I would be happy to view these issues as “adiaphora” in the sense in which he uses the word: “those things which should not be counted as weighty enough to fight over.” But in my experience, it is not progressive Christians who refuse to see them as adiaphora. It is, to use shorthand, the majority of conservative Christians, at least half of American Christians. For them, the virgin birth, the divinity of Jesus even as a human being, and the physical-bodily resurrection are not adiaphora. They are non-negotiable. And often accompanied by non-negotiable teachings about an inerrant Bible, Genesis versus modern science, a future literal second coming of Jesus, “traditional” marriage, and so forth. Progressive Christians generally do not define being Christian as believing a correct list of teachings.
My critic’s response concluded with advocacy of a Christian middle:
Many more things could be said about what a “middle” is about. But, here, I can think of no other central icon of the matter than the chief Christian historic faith positions of Jesus as God and the Resurrection. There ought to be a way for a dude with a PhD to not call people of basic faith in the pew stupid.
Now it sounds as if “Jesus as God” and “the Resurrection” (presumably meaning physical and bodily) are not adiaphora but essential. And even more importantly, I have never called folks who affirm both “stupid.” I have written about “pre-critical” or “uncritical” ways of seeing the Bible. But that is not the same as being “stupid.” My own parents I am quite sure lived in a state of a pre-critical understanding of the Bible all of their lives – by which I mean a taken-for-granted acceptance that whatever the Bible says is true. But they were not stupid people. They simply had not been exposed to constructive critical thinking about the Bible, Christianity, and religion. And they were good Christian people.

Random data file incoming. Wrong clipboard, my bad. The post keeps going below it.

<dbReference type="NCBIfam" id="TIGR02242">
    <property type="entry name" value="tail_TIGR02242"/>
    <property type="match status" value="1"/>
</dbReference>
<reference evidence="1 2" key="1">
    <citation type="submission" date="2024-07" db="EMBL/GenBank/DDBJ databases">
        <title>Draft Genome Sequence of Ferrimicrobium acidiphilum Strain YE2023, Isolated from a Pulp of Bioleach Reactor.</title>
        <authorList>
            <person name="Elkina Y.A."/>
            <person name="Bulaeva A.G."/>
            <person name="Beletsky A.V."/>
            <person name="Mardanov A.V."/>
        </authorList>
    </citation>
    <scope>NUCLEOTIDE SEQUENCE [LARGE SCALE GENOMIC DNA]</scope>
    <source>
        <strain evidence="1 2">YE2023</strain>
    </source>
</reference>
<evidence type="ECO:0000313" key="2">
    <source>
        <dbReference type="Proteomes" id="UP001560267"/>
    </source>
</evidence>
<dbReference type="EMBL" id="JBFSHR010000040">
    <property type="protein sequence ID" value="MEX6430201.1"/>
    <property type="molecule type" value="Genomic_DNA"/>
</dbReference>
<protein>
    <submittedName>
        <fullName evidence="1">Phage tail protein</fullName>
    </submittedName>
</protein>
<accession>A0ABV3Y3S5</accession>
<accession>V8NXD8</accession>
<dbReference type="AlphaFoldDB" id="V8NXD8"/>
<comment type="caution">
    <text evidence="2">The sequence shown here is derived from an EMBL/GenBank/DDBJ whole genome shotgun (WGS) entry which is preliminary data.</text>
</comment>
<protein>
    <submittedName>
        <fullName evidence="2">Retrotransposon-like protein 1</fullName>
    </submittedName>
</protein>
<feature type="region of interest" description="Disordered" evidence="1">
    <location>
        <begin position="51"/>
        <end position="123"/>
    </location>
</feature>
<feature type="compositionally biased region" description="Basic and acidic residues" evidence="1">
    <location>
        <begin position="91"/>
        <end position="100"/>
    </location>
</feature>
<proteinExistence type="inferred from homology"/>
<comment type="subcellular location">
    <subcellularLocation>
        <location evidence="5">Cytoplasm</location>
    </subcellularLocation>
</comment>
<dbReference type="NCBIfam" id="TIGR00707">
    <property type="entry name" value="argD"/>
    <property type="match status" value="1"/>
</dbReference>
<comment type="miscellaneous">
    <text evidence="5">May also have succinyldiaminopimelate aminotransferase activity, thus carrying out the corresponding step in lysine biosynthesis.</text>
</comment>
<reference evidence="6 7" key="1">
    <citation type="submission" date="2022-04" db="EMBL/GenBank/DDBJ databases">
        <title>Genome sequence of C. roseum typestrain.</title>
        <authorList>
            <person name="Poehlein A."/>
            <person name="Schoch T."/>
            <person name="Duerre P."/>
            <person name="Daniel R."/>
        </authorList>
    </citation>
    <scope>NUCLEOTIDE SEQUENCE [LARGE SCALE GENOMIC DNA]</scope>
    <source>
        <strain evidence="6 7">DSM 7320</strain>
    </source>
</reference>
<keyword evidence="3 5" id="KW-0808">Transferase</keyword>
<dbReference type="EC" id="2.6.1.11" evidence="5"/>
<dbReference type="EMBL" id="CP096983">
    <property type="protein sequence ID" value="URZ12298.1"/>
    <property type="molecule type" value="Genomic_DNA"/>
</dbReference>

Critical thinking about the Bible is not a prerequisite for being Christian, even though I think it is helpful and important for understanding the Bible and what it means to be Christian. Especially in our time, when many Christian understandings that were commonly taken for granted a half century and more ago have become unpersuasive to a growing percentage of the Western world.
And not just among the “nones” but also among many who remain within churches. To these people, I seek to be an evangelist: there is a way of being Christian other than the form that you have rejected as less than compelling, perhaps even as reprehensible and repulsive. And I seek to be an evangelist to those in the Christian middle – people who are still in churches but who are troubled by some and perhaps many of conventional Christian beliefs that were taken for granted not so long ago.
I conclude on an irenic note. My most frequent critic and I may yearn for the same thing: for the day when the theological and cultural wars of our time are over with, when pastors can be pastors again without being involved in conflict and taking theological sides, when the church can be the church again, united in a common understanding of what it means to be a follower of Jesus.
Indeed, I hope that what I have emphasized in much of my writing – today’s conflict between two very different visions of what it means to be Christian – will soon be irrelevant. But that time is not yet.
A few years ago, I spoke at an event sponsored by a group called “The Foundation for Contemporary Theology.” They placed an ad in the local newspaper that contained an error, probably a typo. Instead of the word “contemporary,” the ad printed “temporary.” And so the ad read, “The Foundation for Temporary Theology.” I thought the mistake was perfect. All theology, if it is related to cultural context – which means time and place – is temporary. Yet it has a foundation.
Ending the conflict between progressive and conservative Christianity – again to use inadequate but generally understood shorthand – would require some agreement about what is adiaphora and what is foundational, what is essential. I do not imagine that can happen through any “official” gathering or resolution. If a consensus about what is foundational and what is adiaphora ever happens, it will happen over time, perhaps and probably a century or more.
But in the meantime: is it possible to talk about different understandings of Christianity without misrepresenting what we disagree with?